50-plus local nonprofits seek to boost fortunes on Giving Tuesday

Black Friday and Cyber Monday mark the official start of the holiday shopping rush, but Palm Beach County charities are hoping another global marketing push — Giving Tuesday — will kick off a season on philanthropy that helps pay for their work long in to the new year.

More than 50 local nonprofits are participating in the annual fundraising campaign, which is designed to put a spotlight on charitable giving during the busy holiday shopping rush and the end of year tax deduction deadline.

Founded by a cultural center in New York City, Giving Tuesday began in 2012 as a way to kick off the charitable giving season. For the sixth year, it will be held on the Tuesday after Thanksgiving — following the Black Friday and Cyber Monday shopping rush.

In 2015, people in 98 counties raised $177 million as part of the annual campaign, according to givingtuesday.org.

The Homeless Coalition of Palm Beach County is hoping to raise at least $5,000 — the amount it takes to help one family get back into an apartment. The non-profit plans to use emails and social media to raise awareness about the campaign.

Marilyn Munoz, the homeless coalition’s executive director, said residents can also help boost the organization’s fundraising efforts by using Amazon’s charitable program “AmazonSmile” when shopping for gifts online. Through the program, the online retail giant donates 0.5 percent of eligible “AmazonSmile” purchases to a charitable organization chosen by the customer.

“That really does add up,” Munoz said.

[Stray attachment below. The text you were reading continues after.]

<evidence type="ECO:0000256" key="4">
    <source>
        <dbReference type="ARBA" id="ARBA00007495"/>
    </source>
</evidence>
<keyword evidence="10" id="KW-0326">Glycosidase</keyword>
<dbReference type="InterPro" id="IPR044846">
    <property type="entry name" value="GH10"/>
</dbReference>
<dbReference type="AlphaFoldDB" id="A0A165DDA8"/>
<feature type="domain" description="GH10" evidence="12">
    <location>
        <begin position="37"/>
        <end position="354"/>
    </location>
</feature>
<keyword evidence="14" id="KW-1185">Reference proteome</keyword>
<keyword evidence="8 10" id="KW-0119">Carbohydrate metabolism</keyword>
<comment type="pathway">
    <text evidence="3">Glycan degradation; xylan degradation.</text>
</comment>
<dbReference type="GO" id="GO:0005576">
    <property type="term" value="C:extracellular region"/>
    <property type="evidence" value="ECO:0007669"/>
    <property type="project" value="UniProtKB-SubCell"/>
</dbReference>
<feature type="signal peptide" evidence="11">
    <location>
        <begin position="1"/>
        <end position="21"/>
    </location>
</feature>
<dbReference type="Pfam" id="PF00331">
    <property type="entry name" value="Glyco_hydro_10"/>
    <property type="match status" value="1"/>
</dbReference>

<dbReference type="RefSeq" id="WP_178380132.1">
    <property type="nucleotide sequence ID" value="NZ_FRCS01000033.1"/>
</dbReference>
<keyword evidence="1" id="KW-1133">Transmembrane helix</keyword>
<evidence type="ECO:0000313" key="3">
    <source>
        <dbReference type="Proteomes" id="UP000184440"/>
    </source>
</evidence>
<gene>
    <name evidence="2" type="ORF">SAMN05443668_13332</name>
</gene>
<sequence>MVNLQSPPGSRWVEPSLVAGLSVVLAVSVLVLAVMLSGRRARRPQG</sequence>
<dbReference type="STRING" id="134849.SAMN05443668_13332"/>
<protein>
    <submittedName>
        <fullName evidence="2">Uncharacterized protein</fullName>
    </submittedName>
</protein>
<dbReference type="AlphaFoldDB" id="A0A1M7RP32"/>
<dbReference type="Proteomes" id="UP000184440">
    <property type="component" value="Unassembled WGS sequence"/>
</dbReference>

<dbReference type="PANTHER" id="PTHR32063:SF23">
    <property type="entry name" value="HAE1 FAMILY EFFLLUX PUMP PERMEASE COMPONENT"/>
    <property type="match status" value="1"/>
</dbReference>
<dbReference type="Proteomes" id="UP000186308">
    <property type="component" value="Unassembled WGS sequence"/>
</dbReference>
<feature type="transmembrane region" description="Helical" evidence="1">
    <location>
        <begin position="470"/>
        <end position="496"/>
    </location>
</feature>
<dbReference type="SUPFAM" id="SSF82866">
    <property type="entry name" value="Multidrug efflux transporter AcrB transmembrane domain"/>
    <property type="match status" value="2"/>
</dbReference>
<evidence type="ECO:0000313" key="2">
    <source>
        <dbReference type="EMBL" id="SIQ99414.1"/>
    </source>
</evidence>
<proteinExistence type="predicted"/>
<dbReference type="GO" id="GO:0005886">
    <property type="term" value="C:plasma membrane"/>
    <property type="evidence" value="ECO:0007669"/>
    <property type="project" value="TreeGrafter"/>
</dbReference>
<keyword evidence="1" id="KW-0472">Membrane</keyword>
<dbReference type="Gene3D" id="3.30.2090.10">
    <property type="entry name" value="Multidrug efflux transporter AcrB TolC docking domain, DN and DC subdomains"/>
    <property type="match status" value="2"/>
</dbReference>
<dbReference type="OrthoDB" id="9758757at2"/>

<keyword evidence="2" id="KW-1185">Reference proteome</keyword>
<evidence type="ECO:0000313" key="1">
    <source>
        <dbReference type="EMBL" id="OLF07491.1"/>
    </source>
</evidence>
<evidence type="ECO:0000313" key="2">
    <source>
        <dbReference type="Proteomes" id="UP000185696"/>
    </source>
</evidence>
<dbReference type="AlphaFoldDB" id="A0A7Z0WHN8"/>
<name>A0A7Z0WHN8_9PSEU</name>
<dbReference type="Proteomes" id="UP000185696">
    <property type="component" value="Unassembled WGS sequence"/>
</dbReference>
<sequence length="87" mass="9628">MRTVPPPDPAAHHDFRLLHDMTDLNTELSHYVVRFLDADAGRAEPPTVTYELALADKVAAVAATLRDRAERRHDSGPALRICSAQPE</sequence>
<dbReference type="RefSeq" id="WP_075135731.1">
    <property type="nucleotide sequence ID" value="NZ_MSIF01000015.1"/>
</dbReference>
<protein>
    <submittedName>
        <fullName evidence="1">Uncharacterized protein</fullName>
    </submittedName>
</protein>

The Jewish Federation of Palm Beach County, which has traditionally used social media, email campaigns and phone-a-thons to help raise awareness about Giving Tuesday, has added a new way for residents to donate this year. The non-profit has created a “Text-to-Give” option in hopes of boosting contributions while also attracting new donors, including millennials.

“We’re proud to be part of this international day of philanthropy,” said Michael Hoffman, President and CEO of Jewish Federation of Palm Beach County. “We appreciate the extreme generosity of our donors, who allow us to fulfill the mission of our organization. It is because of them that we are able to improve, enhance and meet the needs of our Jewish community – on Giving Tuesday and all year.”

This is the first year that the Child Rescue Coalition, a Palm Beach County-based non-profit that works to protect children from sexual abuse, will participate in Giving Tuesday.

The organization says money raised through as part of the campaign will help it partner with and train law enforcement officials around the world. The group’s work has resulted in more than 9,600 arrests worldwide.

“Participating in a global day of giving helps to raise the volume, and vital funds, enabling us to train more officers and rescue more children from abuse,” said Carly Yoost, CEO and Founder of Child Rescue Coalition. “Giving Tuesday is an opportunity for our supporters to participate in something bigger than us all.”

South Florida-based Food For The Poor, an international relief and development organization, hopes to raise enough money on Giving Tuesday to provide two dozen homes to those in need. According to the group, a gift of $3,600 will build a single-unit home with sanitation, and a gift of $7,200 will build a double-unit home with sanitation and a water component.

The non-profit has participated in the annual campaign since it started in 2012, with the goal of turning Giving Tuesday into a holiday tradition for its donors.

“Every act of kindness and every donation means so much more when we give together,” said Angel Aloma, the organization’s executive director.

Florida Agriculture Commissioner Adam Putnam’s office on Monday urged residents to do their research before donating to a charity and watch for scams as part of the Giving Tuesday campaign. The office’s website FloridaConsumerHelp.com lets donors view a charity’s financial information and registration status.

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